Museum Hiring
Welcome to the Collections Caretaker e-Newsletter from Northern States Conservation Center. The newsletter is designed to bring you timely and helpful content that is pertinent to situations we all encounter in our museum and archives work. Feel free to let us know what topics you would like to see featured in Collections Caretaker or even contribute an article.
In This Issue

Museum Hiring: It's About the Whole, Not for the Other-than
New Courses for 2019
Featured Course
2019 Museum Classes Schedule
New Partner Certification Program
Conferences and Meetings
Museum Hiring: It's About the Whole, Not for the Other-than
Joan Baldwin
This week in discussion with our Johns Hopkins class we asked students about threats to 21st-century museums. While there were outliers who mentioned the lack of leadership training, poor pay, and becoming a pink collar field, the vast majority felt diversity was today's biggest challenge. And by diversity, they meant its absence. This group is young, hopeful, largely female, and mostly Caucasian, yet they see our field as riddled with white, male patriarchy.
To be totally transparent, we here at Leadership Matters are older, white, straight and female. We occupy a weird nether-world that has trouble claiming a demographic silo so there may be some who bristle when we write about diversity and leadership. But as people who've watched the museum world, and particularly museum leadership, for a long time, we believe this field is overdue for change. And creating diversity by checking boxes--one handicapped staff member, plus one LGBTQ person, plus one person of color, plus one transgender individual equals diversity--is not the answer. In fact, it can result in a lonely group of individuals who are burdened with representing an entire population, and who feel they've only been hired because of who they're not. And who aren't they? They aren't your usual Caucasian, privileged, cisgender, straight, liberal-arts college crowd. So what should you do?  How about hiring for the whole not for other-than?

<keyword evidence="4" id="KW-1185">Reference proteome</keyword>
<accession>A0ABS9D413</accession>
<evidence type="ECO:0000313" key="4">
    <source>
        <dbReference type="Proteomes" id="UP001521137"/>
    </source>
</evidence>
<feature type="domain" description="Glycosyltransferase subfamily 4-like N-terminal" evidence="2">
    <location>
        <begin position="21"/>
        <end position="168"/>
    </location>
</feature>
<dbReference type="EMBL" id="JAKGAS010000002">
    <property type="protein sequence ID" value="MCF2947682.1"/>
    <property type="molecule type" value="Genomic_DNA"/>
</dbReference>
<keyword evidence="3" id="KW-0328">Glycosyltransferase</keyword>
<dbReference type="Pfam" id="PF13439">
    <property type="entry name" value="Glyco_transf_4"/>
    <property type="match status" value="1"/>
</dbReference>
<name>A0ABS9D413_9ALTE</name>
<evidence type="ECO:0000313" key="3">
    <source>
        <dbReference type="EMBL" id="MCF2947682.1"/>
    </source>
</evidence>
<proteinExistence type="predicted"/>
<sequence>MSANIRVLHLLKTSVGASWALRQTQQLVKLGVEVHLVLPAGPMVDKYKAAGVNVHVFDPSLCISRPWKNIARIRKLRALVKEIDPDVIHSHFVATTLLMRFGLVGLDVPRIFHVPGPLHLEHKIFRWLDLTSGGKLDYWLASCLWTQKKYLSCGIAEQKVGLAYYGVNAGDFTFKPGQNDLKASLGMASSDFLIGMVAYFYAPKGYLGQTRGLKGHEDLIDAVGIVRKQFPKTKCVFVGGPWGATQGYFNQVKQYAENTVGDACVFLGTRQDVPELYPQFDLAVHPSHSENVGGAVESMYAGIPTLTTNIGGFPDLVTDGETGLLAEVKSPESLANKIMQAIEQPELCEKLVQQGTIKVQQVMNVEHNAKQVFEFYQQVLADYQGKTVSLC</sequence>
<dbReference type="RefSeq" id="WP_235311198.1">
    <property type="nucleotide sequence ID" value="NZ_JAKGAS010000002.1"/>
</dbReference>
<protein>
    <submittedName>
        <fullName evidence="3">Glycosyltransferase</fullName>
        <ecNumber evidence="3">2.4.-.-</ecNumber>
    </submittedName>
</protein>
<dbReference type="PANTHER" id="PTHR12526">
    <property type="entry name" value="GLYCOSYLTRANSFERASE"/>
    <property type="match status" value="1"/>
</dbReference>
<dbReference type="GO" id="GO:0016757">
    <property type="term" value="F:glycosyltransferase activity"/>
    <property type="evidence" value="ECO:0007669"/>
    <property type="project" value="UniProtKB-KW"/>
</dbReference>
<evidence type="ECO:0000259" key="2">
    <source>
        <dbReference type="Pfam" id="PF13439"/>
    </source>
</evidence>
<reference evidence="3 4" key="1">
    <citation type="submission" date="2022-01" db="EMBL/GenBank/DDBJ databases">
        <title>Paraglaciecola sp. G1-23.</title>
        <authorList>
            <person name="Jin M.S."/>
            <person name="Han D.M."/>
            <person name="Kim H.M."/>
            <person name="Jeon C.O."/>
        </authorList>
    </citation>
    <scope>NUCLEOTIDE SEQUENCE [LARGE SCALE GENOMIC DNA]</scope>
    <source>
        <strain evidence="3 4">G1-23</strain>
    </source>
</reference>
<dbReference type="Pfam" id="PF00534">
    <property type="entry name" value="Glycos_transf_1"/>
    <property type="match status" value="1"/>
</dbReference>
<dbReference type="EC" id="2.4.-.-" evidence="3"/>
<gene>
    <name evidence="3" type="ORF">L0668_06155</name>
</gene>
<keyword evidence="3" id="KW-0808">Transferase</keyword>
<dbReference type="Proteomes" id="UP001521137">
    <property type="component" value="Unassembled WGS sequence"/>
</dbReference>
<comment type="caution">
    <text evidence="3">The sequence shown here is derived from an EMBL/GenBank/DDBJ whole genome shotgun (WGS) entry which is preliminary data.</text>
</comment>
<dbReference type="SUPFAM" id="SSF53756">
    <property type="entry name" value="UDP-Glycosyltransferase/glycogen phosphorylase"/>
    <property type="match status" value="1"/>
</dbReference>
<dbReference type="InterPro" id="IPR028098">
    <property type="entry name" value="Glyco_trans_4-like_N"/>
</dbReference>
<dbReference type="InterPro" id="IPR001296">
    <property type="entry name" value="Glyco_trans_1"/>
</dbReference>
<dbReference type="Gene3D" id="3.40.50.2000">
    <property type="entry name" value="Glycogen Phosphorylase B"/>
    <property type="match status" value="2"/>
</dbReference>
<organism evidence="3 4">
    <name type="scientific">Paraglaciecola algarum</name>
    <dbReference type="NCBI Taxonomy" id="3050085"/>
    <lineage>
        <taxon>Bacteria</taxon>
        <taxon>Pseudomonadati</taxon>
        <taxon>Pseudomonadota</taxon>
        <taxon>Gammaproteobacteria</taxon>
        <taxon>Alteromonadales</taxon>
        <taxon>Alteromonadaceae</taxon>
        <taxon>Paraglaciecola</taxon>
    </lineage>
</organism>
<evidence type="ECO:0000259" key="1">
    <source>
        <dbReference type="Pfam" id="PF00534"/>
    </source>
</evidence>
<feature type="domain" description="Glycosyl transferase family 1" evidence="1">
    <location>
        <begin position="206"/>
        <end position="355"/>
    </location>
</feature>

How do you do that? Know your community. That's your actual community, meaning your museum neighborhood, not the people who come to openings. Know your staff. Know where you want your organization to go, and who your museum cares about. Hire to mirror your forward motion. Hire to create a team, not to check boxes, but make sure you've done due diligence in spreading the word. Don't place one advertisement with your regional museum service program and call it a day. Put the ad in as many places as you can afford and see who you attract.
Be willing to invest some time in the process. Hiring new staff is far more complex than ordering from Amazon, and yet too many organizations treat it in much the same way. They don't discuss what the new or revised position could or should look like, how it might fit into the organization, and most importantly how one particular position adds to or complements a team. Add to that a boatload of bias and it's easy to hire the same old, same old.
When we wrote "Know your staff" above, we really meant it. Even if you work at an organization as big as some small towns, someone knows the group of people you are hiring for. They know whether they interact with the community daily or move entirely behind the scenes. They know whether they're chummy, go out for drinks together, and finish everything on time but at the last minute or whether they are goal driven and competitive. And they know whether their team really needs a master's degree or whether a bachelor's degree and a lot of imagination will move the ball up the field just fine.
If you're the board and hiring for the ED position, you know what's on the "to-do" list at the micro and macro level. If you're making a huge shift, you know you're going to need someone who will smile and be personable, someone who can sell change. That means you must park your bias at the door. Listen and watch. Again, don't choose the person who makes you comfortable; choose the person that's the best fit for the job.
I would be doing us all a disservice if I made it sound as simple as applying good listening techniques. Hiring is a complicated process, where bias, aspiration, hope, and memory frequently clash. AAM offers good resources on how to make the process more open and transparent. Don't forget too, part of hiring and keeping a diverse staff is to maintain an equitable workplace. Maybe now's the moment to make sure your 2019 to-do list includes: